There has been such an explosion of self-publishing, and with digital media there really are thousands of choices out there for people to read. Still, I think publishing houses charging ridiculous prices for no paper are fleecing people but I’m hoping after a while the market will calm down a bit. Electronic copies shouldn’t cost more than an actual book, geez! There is much quality reading material available for free or minimal cost, you don’t necessarily have to pay those high prices. I have found so much free and low cost stuff for my e-reader, I will be happy for a very long time digesting all of it!!!

I also just finished reading Garden Spells earlier tonight. I really enjoyed it. I loved the character of the little girl, Bay. I’ll need to write a review for that, too, and would consider reading more of the authors work. Unfortunately, I paid one of those ridiculous prices for it as it was a new release. Those darned free samples can be a real magnet to make you want to buy the rest of the book and “have it on your kindle in less than a minute”!! Well, that marketing ploy worked. I also can’t wait to read the rest of Switched- alas the sample was 300 pages long. Now I have to wait! I burned through those 300 pages quite fast, but am unable to buy until January because the formerly self-published indie author has recently signed a deal with a publishing house. ARGH! I’m glad for her success, it means there will be a printed copy of it and maybe a movie, the story is good, but I wish I would have downloaded it when it was free and the sequel was just a few dollars a couple of months ago! I don’t mind paying to reward the author for all their hard work, but now…I wait!

Monday, September 19, 2011

American Authors-1

I’ve challenged myself to learn more about American authors. I’d like to read at least one poem or other writing by each one that is being studied. I guess I should have taken a few literature classes in college, since I enjoyed them in high school, but I was too busy working and taking classes for that science degree. Here is a poem I liked from Leaves of Grass by Walt Whitman.

On the Beach at Night, Alone by Walt Whitman

On the beach at night alone,
As the old mother sways her to and fro, singing her husky song,
As I watch the bright stars shining- I think a thought of the clef of the universes, and of the future.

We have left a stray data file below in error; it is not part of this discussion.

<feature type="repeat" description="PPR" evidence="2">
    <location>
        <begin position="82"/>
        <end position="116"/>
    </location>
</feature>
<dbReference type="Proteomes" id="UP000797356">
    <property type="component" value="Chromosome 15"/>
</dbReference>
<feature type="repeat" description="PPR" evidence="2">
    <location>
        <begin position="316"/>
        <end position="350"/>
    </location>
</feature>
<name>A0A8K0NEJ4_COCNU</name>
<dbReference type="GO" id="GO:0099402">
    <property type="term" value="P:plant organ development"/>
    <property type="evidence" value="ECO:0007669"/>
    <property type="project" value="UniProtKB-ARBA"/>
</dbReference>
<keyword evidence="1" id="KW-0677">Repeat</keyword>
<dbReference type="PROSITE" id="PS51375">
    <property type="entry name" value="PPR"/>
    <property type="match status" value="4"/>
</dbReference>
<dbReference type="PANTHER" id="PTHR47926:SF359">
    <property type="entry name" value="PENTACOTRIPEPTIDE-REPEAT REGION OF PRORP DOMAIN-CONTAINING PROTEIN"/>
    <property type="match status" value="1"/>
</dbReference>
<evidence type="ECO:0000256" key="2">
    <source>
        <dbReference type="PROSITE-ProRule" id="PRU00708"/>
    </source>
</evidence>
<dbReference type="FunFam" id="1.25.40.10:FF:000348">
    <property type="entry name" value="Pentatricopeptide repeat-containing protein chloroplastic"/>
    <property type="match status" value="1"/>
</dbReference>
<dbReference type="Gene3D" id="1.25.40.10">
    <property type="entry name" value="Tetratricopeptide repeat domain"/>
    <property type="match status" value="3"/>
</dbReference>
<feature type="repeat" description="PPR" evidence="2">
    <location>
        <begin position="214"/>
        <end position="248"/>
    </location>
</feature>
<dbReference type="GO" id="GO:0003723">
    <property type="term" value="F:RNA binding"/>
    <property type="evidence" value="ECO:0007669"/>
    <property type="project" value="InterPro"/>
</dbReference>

A vast similitude interlocks all,
All spheres, grown, ungrown, small, large, suns, moons, planets, comets, asteroids,
All the substances of the same, and all that is spiritual upon the same,
All distances of place, however wide,
All distances of time- all inanimate forms,
All Souls- all living bodies, though they be ever so different, or in different worlds,
All gaseous, watery, vegetable, mineral processes- the fishes, the brutes,
All men and women-me also;
All nations, colors, barbarians, civilizations, languages;
All identities that have existed, or may exist, on this globe or any globe;
All lives and deaths-all of the past, present, future;
This vast similitude spans them, and always has spann’d, and shall forever span
Them, and compactly hold them, and enclose them.

American author Walt Whitman (1819–1892).  Leaves of Grass.

Sunday, September 11, 2011


I’ve been reminiscing like many others today on the anniversary of 9-11. Yes, I will never forget the horror I saw on my TV screen that morning and it has really changed our world, and (in my opinion) not for the better, either. Whether you believe it was a big bad government conspiracy or whether you believe it was crazed terrorists is irrelevant, these heinous deeds have affected all our lives regardless of who actually orchestrated them.

Will you ever think of Muslims or persons from the Middle East in the same way again?

Did you really ever think of Muslims before 9-11?

Should we have a war on terror? When is war justified?

Homeland Security, what say you? Does it violate citizens/constitutional rights or protect us?

How should traitors be treated?

Is there ever a justification for torture to get information that could supposedly save lives?

And do you like being treated as “guilty until proven innocent” by way of a virtual strip search every time you travel by air? Does this make you feel more secure/does it keep us safer?

P.S. I think it might be a good idea to rebuild the twin towers, it could show the world America isn’t afraid.

Monday, September 5, 2011

Musing on a Monday

Fall is definitely in the air, where did the summer go? Time seems to fly by faster now that I am over the hill! I spent a quiet weekend at (work) the hospital, thank goodness! That means less people were out there doing stupid things and getting themselves hurt. I’ve had a hard time lately, my vasculitis has really been painful so I have not been getting much sleep and have had to resort to taking steroids. They make me gain weight, but I guess it is better than being driven crazy form the pain and itching. During my sleepless nights I have been reading like crazy from my new kindle that hubby gave me as a birthday present. There’s nothing like a good book to keep the mind suitably occupied (then I don’t think about the itches…)

The questions today- I am borrowing from Dana Huff’s Much Divine Madness blog, and she calls it ‘Musing Mondays’. She has a lot of good content about reading and book reviews on her blog. Play along with me and do some musing about these questions…